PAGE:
|Cheryl Harness||In her own words...|
|In honor of Franklin's 300th birthday on January 17th, 2006...
Join, or Die
These three powerful words, penned by Benjamin Franklin in the May 9, 1754 edition of his Pennsylvania Gazette, became a rallying cry of the revolution that created the United States. They also perfectly reflect the no-nonsense philosophy of the wittiest and most colorful of the country's Founding Fathers.
You probably already know how Franklin used a kite, a key, and a thunderstorm to prove his theories about electricity and skyrocket himself to world fame in the process. But did you know that he had to leave school and get a job before he was 12? That he launched his literary career under the name of Mrs. Silence Dogood? That he was the first to map a warm-water current he called the Gulf Stream? That he invented everything from the lighting rod to bifocals and encouraged towns to establish libraries, fire departments, hospitals, and streetlights? That the words of wisdom in his Poor Richard's Almanack are as relevant today as when he wrote them? And that he was the only one of the Founding Fathers to sign the Declaration of Independence, the treaty that ended America's war for independence, and the Constitution?
Don't miss this jewel of a book.
It has been 200 years since George Washington died, but his story is more important than ever. His sacrifices for his country made him a legend, but who was this complex and valiant man? Cheryl Harness uses her lively writing style and richly detailed watercolors to bring the man behind the monument to life.
You'll smell the "hot blood and smoke" as George dodges bullets in the French and Indian War, sense his "purple fury" at soldiers who ran from battle early in the Revolution, shiver as he leads his army across the icy Delaware, and shout "Long live George Washington" as he is sworn in as President of the United States. But you'll see another George, too: A man who loved to dance, listen to his granddaughter play music, and entertain friends at his beloved Mount Vernon.
Love of liberty compelled George Washington to serve his country. Was he always sure he could do the job? Not at all! But he had to try.
The Remarkable Rough-Riding Life of Theodore Roosevelt and the Rise of Empire America
Additional titles in the Cheryl Harness Histories series:
The Literary Adventures of Washington Irving: American Storyteller - Ages 9-12 (2008)
Books for Young Time Travelers
When Iím asked about how I came to write and illustrate historical picture books, this is what I say:
Well, the first two books I wrote, The Windchild and The Queen With Bees in her Hair (published by Henry Holt, 1991 & 1993) got nice reviews and the six people who read them liked them very much, but still, my feelings were hurt. It was as if Iíd sent my dear, pretty child to school then hardly anybody talked to her. Okay, I donít have any children, just two cats and an old Scottie, but you see what I mean. Maybe, I thought, if my books were educational, more people would read them, so I did Three Young Pilgrims (Simon & Schuster, 1992) and folks liked it. I got a bang out of doing it and since Iím not a total goober, Iíve done historical books ever since, more than twenty of them. The next oneís The Remarkable Benjamin Franklin (National Geographic Society 2006, in honor of the great manís 300th birthday.)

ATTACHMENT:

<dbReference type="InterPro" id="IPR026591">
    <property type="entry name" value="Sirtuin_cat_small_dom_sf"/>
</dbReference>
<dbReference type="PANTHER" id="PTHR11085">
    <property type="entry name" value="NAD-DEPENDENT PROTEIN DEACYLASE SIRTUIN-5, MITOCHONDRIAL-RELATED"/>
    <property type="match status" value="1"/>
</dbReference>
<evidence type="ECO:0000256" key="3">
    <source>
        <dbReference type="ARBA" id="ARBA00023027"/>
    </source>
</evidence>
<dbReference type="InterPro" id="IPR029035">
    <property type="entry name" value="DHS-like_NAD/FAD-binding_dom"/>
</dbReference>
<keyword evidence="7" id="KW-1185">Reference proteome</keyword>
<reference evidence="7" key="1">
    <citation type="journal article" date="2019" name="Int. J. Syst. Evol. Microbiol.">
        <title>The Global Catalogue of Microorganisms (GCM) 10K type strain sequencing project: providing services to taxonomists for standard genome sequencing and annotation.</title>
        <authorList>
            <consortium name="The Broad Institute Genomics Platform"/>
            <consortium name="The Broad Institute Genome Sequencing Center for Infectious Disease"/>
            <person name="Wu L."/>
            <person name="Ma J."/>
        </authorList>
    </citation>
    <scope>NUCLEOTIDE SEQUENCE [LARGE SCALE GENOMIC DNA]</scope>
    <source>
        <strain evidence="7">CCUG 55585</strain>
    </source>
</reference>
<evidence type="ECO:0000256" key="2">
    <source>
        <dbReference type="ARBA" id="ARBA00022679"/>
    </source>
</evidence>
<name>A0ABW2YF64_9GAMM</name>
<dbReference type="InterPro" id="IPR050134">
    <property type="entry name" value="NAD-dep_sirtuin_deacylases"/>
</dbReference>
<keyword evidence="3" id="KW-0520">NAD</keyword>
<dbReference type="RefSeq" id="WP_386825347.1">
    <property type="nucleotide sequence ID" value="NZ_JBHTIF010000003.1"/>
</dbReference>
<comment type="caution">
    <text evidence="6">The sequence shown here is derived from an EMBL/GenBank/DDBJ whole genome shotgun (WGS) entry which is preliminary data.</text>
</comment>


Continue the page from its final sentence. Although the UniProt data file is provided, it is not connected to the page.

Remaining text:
I could go on and tell you how Iíve loved looking things up, writing, rewriting, which all authors do, then drawing and watercolor-painting (thereís a lot of research there too, making sure the clothes, carriages and such are right) all day as I listen to audio books. Iíve loved imagining past times. I even like getting dressed up in old-time clothes. Do I wish I really lived in the past? No, but of course, to the people in the future, we already do! One of my favorite books for adults is Jack Finneyís Time and Again (1970), the ultimate time travel book. It gave me these ideas: know the facts about how people lived in their present time and youíll be wiser in yours. Historyís alive, back upstream in the living past.
What if I did a book with no pictures at all? I wondered about that for a long time. What if I wrote a book, good and thick, with chapters. I wanted to see if I could do that: one of the best reasons for doing something neat, something youíve never done. How will you know you canít do it if you donít try and keep on trying? The main thing is donít give up, not for long anyway. I know you didnít ask, but thatís my advice. My novel is about an artistic 12-year-old girl like I was, sort of, in 1963 (see? still historical) who likes to imagine all the time. She wishes that her family wasnít so big, poor, and messy, then Ė oh oh Ė something happens. Its title is Just For You to Know (HarperCollins, summer 2006). Does this mean Iím not doing nonfiction, illustrated books anymore? No way. These days, studying and writing about Pilgrims (again) and the Oregon Trail (later, Theo. Rooseveltís and other times) for a series of National Geographic books: lots more words with little pictures done in pen & ink, my total favorite. Here I am, still imagining the past.
More Books by Cheryl Harness:
Our Colonial Year (2005) Ages 5-7
Franklin & Eleanor (2004) Ages 8-11
Remember the Ladies: 100 Great American Women (2001) Ages 8-12
Thomas Jefferson (2004) Ages 9-12
The Revolutionary John Adams - Ages 9-12
Rabble Rousers: Twenty American Women Who Made a Difference (2003) Ages 9-12
Ghosts of the Civil War - Ages 8-11
Mark Twain and the Queens of the Mississippi (2003) Ages 8-10
Just for You to Know (Ages 10-13) - the importance of holding on to your dreams and what it means to be a family